Science Is Fiction: 23 Films by Jean Painlevé

"Excellent"

Science Is Fiction: 23 Films by Jean Painlevé Review


When people ask me what a Jean Painlevé film looks like, I tell them to imagine a cross between Jacques Cousteau and David Lynch.

That usually works.

Painlevé, 1902-1989, was not only a prolific filmmaker but also a scientist, animator, actor, translator, anarchist, racecar driver, theorist, and surrealist. His films inhabit this strange realm between DIY home filmmaking and honest scientific exploration. They'd be considered "nature documentaries" like you see on the Discovery Channel if it weren't for the fact that the soundtracks veer wildly from jazz to avant-garde music and the animal activity on-screen isn't so much explained as it is "poetically described." When first screened, scientists were enraged by Painlevé's films, but his shorts quickly found a cult audience with artists.

The 23 films in Criterion's Science Is Fiction collection highlight many of Painlevé's more enduring works like Le Vampire (1945) aka The Vampire (about vampire bats amongst others), L'Hippocampe (1934) aka The Sea Horse, L'½uf d'épinoche: de la fécondation à l'éclosion (1927) aka Stickelback Eggs, and Amours de la pieuvre aka Love life of the Octopus (with a soundtrack by electronic music pioneer Pierre Henry). Largely filmed in black and white, most of Painlevé's films consist of footage of animals (frequently shot in extreme close-up) going about their daily routines, and almost all have raucous or discordant soundtracks and poetic narration in French.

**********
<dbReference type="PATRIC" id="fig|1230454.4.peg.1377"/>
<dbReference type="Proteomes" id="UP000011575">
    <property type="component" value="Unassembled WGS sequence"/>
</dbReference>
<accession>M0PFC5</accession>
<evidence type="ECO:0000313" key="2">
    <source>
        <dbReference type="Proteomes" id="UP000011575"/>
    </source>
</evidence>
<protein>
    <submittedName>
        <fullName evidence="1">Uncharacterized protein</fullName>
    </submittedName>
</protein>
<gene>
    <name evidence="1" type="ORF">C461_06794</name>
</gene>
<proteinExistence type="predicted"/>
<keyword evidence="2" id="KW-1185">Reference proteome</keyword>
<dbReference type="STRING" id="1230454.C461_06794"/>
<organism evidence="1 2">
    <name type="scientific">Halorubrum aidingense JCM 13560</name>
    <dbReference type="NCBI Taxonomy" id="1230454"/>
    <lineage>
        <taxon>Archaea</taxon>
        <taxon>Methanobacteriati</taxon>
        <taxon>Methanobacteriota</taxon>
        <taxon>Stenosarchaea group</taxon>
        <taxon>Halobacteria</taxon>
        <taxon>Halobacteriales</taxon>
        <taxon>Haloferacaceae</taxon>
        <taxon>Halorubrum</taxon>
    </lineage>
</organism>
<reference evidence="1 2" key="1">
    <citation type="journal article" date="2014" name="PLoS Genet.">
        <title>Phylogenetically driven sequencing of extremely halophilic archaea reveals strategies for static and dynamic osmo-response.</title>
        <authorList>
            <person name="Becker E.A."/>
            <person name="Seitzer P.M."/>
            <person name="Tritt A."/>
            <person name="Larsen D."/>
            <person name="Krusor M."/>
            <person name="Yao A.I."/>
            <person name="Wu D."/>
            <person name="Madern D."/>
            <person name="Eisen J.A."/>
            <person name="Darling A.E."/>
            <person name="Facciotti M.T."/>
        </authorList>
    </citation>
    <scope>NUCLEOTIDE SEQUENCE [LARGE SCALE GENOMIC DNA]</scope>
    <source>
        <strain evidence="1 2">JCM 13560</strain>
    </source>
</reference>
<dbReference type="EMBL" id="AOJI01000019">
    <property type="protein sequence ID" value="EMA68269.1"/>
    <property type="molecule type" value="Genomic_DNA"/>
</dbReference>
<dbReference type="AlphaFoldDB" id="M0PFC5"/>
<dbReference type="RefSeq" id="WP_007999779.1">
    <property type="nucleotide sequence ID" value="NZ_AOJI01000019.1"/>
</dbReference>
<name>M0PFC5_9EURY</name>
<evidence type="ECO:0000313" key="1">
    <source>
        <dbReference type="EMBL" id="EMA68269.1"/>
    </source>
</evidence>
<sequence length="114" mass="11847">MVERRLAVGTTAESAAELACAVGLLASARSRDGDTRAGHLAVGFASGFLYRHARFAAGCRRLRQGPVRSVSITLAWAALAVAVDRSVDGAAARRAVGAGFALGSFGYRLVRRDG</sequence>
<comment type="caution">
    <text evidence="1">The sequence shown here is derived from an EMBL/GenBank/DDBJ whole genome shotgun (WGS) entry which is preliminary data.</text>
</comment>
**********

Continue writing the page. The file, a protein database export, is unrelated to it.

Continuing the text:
Filmmaking for Painlevé was an arduous affair: His films were expensive, were filmed in difficult locations (or in his well-stocked laboratory), and required many man-hours. Making L'Hippocampe was particularly difficult and Painlevé had to design an electric shock apparatus to keep himself awake (after days of not sleeping) during the filming of a seahorse giving birth. In many ways, Painlevé was the James Cameron of his time -- inventing new, or improving upon on existing, technology to capture the images he needed to capture. The real difference is that Painlevé never made much money as a filmmaker.

Outside of scientific investigation, Painlevé's films also highlight his political stances. Le Vampire, which includes footage of a Brazilian vampire bat sucking the blood from the nose of a guinea pig to the tune of Duke Ellington's "Black and Tan Fantasy," is his response to the encroaching threat of Nazism and was quite scandalous. His film Assassins d'eau douce (1947) aka Freshwater Assassins pushed even further, comparing human activity with macro shots of fresh-water invertebrates devouring prey to spastic jazz and drum solos.

Seen outside of their scientific presentations, Jean Painlevé's films could very well be viewed as surrealist freak-outs for the midnight movie crowd or stunning art films for those on the hunt for beautiful, if enigmatic, images.



Facts and Figures

Reviews

Contactmusic.com: 4 / 5

Cast & Crew

Director: Jean Painlevé

Producer: Jean Painlevé

Contactmusic


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